Many backpackers have in their mind to go backpack around Europe for a summer and use the trains. European travel becomes (rightfully) associated with trains. They are usually reliable, if not always punctual. If you plan ahead, they are not dreadfully expensive. Sometimes the problem can be as simple as finding the train station in a foreign language, so here is a short guide.
When you ask someone to list the most appealing languages, German is quite unlikely to be in that list. This is unfortunate. Perhaps it is not flowy and melodic like the romance languages nor as flexible as English, but there is an elegance in the perceived perversity.
Honey and bee related things are far more common in Germany that I experienced in the US. The Freiburg market has several stands at least from Imkereien selling honey in small and large bottle in tends of different sorts. Beeswax candles with their distinctive deep yellow color are also common. At Christmas Market time, the markets attract more stalls. The second soggy Saturday in a row I ventured out to the Christmas market and an Imker stall to sample the wares and see what the retail side of an Imkerei looks like.
Wurst is a basic term for sausage in German. Anything that is a sausage is a type of Wurst. Germany being the land of Sausage, there are lots of types of Wurst. These are however some more widely known types and a look at the language of sausage.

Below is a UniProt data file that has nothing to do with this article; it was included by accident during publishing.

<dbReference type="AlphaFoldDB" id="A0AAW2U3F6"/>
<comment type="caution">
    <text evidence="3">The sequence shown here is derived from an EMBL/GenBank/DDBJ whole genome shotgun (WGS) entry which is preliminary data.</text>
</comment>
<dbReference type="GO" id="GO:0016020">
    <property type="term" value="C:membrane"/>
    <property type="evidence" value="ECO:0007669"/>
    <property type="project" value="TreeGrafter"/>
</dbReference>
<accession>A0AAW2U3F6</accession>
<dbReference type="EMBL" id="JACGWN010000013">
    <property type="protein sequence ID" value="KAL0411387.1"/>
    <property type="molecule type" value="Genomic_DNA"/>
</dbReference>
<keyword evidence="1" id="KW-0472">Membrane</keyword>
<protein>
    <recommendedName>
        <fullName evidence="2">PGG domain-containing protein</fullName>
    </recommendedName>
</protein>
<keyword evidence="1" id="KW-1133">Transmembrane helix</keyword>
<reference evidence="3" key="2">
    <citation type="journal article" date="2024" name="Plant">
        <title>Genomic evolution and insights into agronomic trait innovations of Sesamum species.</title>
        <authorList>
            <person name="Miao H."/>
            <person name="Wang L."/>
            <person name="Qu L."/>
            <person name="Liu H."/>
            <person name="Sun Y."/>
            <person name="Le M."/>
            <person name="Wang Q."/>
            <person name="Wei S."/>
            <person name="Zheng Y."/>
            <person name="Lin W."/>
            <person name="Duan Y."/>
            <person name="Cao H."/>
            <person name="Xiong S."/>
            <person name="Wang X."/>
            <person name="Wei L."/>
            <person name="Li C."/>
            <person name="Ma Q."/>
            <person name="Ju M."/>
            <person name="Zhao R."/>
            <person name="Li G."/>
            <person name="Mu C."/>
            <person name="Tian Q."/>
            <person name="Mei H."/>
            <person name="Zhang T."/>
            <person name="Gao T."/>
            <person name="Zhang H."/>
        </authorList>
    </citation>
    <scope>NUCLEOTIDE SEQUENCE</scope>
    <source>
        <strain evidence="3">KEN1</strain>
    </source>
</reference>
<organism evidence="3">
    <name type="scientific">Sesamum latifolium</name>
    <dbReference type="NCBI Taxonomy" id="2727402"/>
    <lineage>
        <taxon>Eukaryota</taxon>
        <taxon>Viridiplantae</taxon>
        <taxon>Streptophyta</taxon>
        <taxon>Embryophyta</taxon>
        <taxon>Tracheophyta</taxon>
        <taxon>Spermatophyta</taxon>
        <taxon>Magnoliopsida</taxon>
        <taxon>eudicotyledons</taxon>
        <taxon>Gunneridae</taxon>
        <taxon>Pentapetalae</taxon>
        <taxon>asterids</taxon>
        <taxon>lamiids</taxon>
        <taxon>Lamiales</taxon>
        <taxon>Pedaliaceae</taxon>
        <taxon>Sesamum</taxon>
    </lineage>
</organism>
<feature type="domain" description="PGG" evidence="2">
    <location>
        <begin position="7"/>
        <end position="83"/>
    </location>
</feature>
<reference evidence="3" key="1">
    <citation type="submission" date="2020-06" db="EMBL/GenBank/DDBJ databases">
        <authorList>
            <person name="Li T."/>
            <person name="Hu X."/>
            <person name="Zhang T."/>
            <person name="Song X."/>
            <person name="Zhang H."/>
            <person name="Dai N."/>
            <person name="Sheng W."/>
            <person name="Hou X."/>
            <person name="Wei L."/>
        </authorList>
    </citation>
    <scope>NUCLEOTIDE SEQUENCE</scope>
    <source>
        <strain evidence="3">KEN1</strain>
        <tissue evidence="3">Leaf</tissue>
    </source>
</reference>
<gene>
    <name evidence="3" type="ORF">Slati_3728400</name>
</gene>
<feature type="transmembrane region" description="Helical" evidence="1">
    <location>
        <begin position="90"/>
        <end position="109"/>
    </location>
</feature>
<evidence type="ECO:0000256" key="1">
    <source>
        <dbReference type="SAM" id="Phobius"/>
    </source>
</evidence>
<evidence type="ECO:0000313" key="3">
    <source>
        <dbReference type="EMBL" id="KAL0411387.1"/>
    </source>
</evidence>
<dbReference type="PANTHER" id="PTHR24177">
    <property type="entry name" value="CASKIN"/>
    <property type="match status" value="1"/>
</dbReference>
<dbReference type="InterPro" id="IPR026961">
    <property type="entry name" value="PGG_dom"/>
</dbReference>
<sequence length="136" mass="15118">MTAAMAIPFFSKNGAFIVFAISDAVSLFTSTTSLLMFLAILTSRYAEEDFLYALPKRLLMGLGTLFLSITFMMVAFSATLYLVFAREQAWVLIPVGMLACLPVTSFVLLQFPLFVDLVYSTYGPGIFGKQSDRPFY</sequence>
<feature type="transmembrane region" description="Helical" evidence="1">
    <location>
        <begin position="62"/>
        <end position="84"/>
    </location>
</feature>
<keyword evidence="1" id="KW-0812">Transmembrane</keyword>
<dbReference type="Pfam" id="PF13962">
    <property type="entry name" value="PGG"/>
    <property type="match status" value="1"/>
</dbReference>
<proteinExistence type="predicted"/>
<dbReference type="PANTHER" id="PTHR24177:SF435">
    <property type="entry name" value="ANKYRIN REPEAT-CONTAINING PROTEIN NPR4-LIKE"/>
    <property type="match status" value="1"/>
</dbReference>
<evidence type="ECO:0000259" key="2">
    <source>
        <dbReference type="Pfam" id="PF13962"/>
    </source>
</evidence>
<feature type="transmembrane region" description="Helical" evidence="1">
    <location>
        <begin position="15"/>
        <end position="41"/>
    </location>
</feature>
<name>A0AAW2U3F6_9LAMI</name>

Commuting in the US was roughly 45 minutes each way during my last job. This was on the low to middle range among my friends, some driving far longer. I have been commuting by bicycle for 2 of the 3 years that I have been in Germany. It has some ups and downs, but overall a much better thing for me. It is amazing to me how similar the commuting public is regardless of car or bike.
Here are some more insights into the oddity of the German Language. The last “Fun with Translation” was indeed so much fun that I decided to do some more. German is often quite descriptive in naming things. The idea of smushing words together to describe something quite exactly is a germanlanguagetrait. This gives some interesting translations of animal names when you go directly into English.
Language and culture are very closely linked. Knowing a language gives you such insights into that culture. Liv offers this piece about how she learned Turkish and the benefits of it
Experiencing different cultures is one of the travelers most common goals. To see the world and experience the traditions of other people. This is fun, I like doing this too. As an expat in Germany though I end up getting to see my own home culture in a different light. The oddities from the germanic perspective as it were. This week, the Peanut Butter and Jelly Sandwich.